Survey: Majority of U.S. Workers Believe Employers Should Not Ask About Salary History
Friday, July 14th, 2017
Perhaps it's time to rethink age-old hiring questions like, "How much do you/did you make?" According to a new survey from Glassdoor, one of the world's largest and fastest growing job sites, more than half of U.S. workers (who are employed or unemployed but looking) (53 percent) believe employers should not ask candidates about their current or past salary history when negotiating a job offer. This survey, conducted online by Harris Poll on behalf of Glassdoor among more than 1,300 U.S. adults ages 18 and older, comes at a time when new laws are being adopted to address this inherent gender bias in long-standing hiring practices. Several states and cities are currently considering laws that would ban employers from asking about salary history, following similar laws recently passed in New York City, Philadelphia, San Francisco, Massachusetts, Delaware and Oregon, among others.
"The time of looking backward to go forward to determine pay is over. Asking prior salary history questions can trigger unintended consequences and introduce bias into the hiring process that disadvantages women from day one," said Dawn Lyon, Glassdoor chief equal pay advocate and senior vice president of global corporate affairs. "We need to reframe the conversation to pay expectations around the value of the job and the skills and relevant experience required to do it. Many companies are already doing this without legislation or regulation because it's the right thing to do. And, candidates can help change the conversation by offering answers that address their pay expectations based on the role and their current market value, while also taking into account how the company structures its overall pay and benefits package."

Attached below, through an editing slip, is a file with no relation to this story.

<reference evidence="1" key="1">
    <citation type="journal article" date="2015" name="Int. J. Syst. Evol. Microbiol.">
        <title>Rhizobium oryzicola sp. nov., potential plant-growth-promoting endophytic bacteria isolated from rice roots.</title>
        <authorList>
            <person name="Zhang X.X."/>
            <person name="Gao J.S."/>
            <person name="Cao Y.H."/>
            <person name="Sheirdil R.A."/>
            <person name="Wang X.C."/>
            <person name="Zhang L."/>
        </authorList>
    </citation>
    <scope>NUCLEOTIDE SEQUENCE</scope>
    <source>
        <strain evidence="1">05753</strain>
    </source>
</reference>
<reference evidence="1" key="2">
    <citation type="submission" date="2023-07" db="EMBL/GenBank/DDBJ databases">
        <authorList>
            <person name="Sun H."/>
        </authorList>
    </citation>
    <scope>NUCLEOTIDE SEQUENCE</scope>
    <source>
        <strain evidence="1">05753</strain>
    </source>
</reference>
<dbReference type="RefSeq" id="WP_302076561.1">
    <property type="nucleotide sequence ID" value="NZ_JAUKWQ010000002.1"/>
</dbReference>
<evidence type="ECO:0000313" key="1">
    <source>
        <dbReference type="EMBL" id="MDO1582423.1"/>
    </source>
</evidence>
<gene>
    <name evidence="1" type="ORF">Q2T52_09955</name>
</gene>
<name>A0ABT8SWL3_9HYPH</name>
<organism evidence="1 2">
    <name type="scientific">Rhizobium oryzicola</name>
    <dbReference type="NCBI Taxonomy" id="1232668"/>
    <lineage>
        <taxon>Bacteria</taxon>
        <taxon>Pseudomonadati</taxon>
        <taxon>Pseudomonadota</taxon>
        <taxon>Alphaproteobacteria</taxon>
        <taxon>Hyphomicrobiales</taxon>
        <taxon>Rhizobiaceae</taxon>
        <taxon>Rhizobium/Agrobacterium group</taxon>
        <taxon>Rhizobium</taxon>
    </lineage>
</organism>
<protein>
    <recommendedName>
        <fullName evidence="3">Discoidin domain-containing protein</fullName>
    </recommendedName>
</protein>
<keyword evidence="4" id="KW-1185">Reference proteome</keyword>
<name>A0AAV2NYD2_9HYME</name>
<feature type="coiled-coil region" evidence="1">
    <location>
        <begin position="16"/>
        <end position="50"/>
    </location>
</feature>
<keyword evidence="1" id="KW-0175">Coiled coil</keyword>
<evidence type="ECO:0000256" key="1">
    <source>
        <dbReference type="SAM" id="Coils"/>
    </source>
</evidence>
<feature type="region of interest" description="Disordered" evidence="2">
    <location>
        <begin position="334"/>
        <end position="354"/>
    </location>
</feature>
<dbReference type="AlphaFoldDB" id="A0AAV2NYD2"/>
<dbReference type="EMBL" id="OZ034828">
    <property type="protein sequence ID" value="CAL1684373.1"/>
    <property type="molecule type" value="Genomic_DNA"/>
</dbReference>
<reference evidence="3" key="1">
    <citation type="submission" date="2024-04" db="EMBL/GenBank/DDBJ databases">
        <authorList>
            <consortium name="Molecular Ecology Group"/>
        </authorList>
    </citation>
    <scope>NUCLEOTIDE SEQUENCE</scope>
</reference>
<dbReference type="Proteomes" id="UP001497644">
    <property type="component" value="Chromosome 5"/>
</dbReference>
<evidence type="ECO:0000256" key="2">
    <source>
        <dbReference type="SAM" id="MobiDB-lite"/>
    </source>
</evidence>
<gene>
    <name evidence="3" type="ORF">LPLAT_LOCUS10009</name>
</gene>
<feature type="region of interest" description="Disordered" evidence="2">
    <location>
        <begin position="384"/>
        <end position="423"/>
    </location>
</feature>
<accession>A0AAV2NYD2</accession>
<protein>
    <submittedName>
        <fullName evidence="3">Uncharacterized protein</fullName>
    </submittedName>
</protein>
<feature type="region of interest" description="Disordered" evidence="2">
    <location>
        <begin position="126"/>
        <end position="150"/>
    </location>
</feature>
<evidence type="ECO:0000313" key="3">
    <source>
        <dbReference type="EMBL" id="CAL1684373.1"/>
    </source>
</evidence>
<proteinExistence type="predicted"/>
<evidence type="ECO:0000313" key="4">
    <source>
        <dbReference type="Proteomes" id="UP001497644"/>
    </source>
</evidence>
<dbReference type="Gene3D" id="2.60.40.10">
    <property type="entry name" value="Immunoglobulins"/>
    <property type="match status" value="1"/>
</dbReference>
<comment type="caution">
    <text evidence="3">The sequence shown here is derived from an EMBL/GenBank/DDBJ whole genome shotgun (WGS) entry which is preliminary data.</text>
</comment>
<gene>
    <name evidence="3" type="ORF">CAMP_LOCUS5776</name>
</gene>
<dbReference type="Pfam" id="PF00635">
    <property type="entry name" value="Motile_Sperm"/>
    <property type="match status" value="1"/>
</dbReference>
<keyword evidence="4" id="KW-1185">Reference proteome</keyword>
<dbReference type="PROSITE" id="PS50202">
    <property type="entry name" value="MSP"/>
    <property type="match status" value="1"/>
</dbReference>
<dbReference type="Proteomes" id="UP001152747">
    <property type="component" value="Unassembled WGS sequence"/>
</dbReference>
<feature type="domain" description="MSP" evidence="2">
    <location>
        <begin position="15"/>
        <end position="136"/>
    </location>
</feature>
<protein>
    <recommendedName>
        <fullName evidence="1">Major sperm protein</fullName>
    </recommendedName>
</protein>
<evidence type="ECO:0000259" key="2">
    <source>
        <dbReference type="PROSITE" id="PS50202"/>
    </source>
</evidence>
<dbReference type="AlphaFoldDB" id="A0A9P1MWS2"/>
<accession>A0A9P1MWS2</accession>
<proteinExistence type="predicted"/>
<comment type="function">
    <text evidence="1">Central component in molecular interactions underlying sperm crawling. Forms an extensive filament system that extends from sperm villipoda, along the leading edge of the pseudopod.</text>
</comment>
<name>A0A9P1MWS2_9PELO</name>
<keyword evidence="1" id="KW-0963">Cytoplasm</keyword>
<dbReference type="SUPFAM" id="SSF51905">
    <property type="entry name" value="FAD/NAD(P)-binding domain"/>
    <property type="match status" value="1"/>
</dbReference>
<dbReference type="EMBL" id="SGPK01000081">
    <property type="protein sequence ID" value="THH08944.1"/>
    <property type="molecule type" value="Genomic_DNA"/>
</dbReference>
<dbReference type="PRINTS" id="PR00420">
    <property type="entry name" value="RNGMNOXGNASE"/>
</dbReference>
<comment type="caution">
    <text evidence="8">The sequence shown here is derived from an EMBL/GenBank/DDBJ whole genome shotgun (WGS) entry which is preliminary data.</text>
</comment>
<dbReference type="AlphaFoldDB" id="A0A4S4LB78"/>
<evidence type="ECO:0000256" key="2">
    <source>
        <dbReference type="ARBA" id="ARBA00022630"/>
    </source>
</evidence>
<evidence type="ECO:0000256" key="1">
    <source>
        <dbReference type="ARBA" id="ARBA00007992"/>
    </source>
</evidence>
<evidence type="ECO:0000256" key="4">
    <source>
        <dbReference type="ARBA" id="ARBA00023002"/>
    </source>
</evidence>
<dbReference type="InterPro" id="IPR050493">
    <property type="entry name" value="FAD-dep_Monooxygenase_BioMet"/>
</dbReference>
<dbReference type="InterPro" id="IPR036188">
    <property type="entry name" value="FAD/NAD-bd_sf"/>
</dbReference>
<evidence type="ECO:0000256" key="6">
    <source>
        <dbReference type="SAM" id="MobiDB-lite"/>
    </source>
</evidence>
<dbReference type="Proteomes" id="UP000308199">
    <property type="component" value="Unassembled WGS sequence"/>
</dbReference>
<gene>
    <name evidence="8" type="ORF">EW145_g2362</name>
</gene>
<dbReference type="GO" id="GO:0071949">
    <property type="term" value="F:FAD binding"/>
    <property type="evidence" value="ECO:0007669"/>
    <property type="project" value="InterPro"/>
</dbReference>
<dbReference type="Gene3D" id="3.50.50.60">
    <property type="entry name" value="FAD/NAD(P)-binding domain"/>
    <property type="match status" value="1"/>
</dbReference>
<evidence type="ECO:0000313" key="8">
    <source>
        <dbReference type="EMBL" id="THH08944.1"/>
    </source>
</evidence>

While most Americans do not think employers should ask about current or past pay, most do want more pay information up front from employers. Nearly all U.S. workers (98 percent) say it would be helpful to see pay ranges included in open job listings, and 95 percent say it is important to be thoughtful and informed about a company's pay philosophy (e.g., how pay and pay increases are determined) prior to accepting a job offer. This is valuable for employers to consider given that nearly three in four U.S. workers (72 percent) report that a salary and compensation package is among their top considerations when determining whether to accept a job offer.
"Pay is a key area where implicit bias can creep into people processes," said Lori Nishiura Mackenzie, executive director of the Clayman Institute for Gender Research at Stanford University. "Women are often implicitly assumed to be less qualified and thus, have to work harder to demonstrate their worth, especially in roles that are male-dominated. The same negotiation tactics can have different returns for different employees depending on their race, gender, and other dimensions. Due to stereotypes and bias, past salary is not an accurate measure of an employee's value and putting all the onus on the candidate to negotiate their salary is not the answer either. It is critical to base offers on what the job is worth, starting with clear criteria and qualifications for the role when making decisions about a total compensation package."